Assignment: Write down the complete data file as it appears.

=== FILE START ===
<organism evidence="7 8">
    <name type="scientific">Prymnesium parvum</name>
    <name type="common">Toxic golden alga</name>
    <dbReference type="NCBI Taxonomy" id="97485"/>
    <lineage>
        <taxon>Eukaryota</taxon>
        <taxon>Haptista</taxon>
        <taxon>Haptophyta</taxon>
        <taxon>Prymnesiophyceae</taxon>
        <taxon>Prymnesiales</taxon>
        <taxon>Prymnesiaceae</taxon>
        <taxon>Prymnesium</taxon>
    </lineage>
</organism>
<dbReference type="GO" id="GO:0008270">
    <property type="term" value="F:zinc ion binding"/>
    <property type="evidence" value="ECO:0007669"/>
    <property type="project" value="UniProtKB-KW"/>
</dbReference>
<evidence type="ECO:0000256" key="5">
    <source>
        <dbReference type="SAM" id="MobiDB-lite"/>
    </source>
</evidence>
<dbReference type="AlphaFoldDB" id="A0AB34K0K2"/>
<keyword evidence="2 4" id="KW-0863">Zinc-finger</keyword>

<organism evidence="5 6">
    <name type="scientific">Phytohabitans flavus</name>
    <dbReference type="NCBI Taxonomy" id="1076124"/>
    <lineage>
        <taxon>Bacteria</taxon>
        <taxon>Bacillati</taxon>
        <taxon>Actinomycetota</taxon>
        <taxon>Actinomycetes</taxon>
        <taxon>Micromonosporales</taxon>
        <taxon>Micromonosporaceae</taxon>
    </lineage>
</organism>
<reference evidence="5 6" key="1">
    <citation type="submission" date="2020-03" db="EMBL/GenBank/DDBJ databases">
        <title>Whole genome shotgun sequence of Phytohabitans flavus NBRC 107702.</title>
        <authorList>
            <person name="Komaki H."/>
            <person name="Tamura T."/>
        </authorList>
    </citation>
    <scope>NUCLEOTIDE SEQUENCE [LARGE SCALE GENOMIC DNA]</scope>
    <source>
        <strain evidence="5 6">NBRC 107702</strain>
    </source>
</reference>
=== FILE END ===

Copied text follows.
<organism evidence="7 8">
    <name type="scientific">Prymnesium parvum</name>
    <name type="common">Toxic golden alga</name>
    <dbReference type="NCBI Taxonomy" id="97485"/>
    <lineage>
        <taxon>Eukaryota</taxon>
        <taxon>Haptista</taxon>
        <taxon>Haptophyta</taxon>
        <taxon>Prymnesiophyceae</taxon>
        <taxon>Prymnesiales</taxon>
        <taxon>Prymnesiaceae</taxon>
        <taxon>Prymnesium</taxon>
    </lineage>
</organism>
<dbReference type="GO" id="GO:0008270">
    <property type="term" value="F:zinc ion binding"/>
    <property type="evidence" value="ECO:0007669"/>
    <property type="project" value="UniProtKB-KW"/>
</dbReference>
<evidence type="ECO:0000256" key="5">
    <source>
        <dbReference type="SAM" id="MobiDB-lite"/>
    </source>
</evidence>
<dbReference type="AlphaFoldDB" id="A0AB34K0K2"/>
<keyword evidence="2 4" id="KW-0863">Zinc-finger</keyword>

<organism evidence="5 6">
    <name type="scientific">Phytohabitans flavus</name>
    <dbReference type="NCBI Taxonomy" id="1076124"/>
    <lineage>
        <taxon>Bacteria</taxon>
        <taxon>Bacillati</taxon>
        <taxon>Actinomycetota</taxon>
        <taxon>Actinomycetes</taxon>
        <taxon>Micromonosporales</taxon>
        <taxon>Micromonosporaceae</taxon>
    </lineage>
</organism>
<reference evidence="5 6" key="1">
    <citation type="submission" date="2020-03" db="EMBL/GenBank/DDBJ databases">
        <title>Whole genome shotgun sequence of Phytohabitans flavus NBRC 107702.</title>
        <authorList>
            <person name="Komaki H."/>
            <person name="Tamura T."/>
        </authorList>
    </citation>
    <scope>NUCLEOTIDE SEQUENCE [LARGE SCALE GENOMIC DNA]</scope>
    <source>
        <strain evidence="5 6">NBRC 107702</strain>
    </source>
</reference>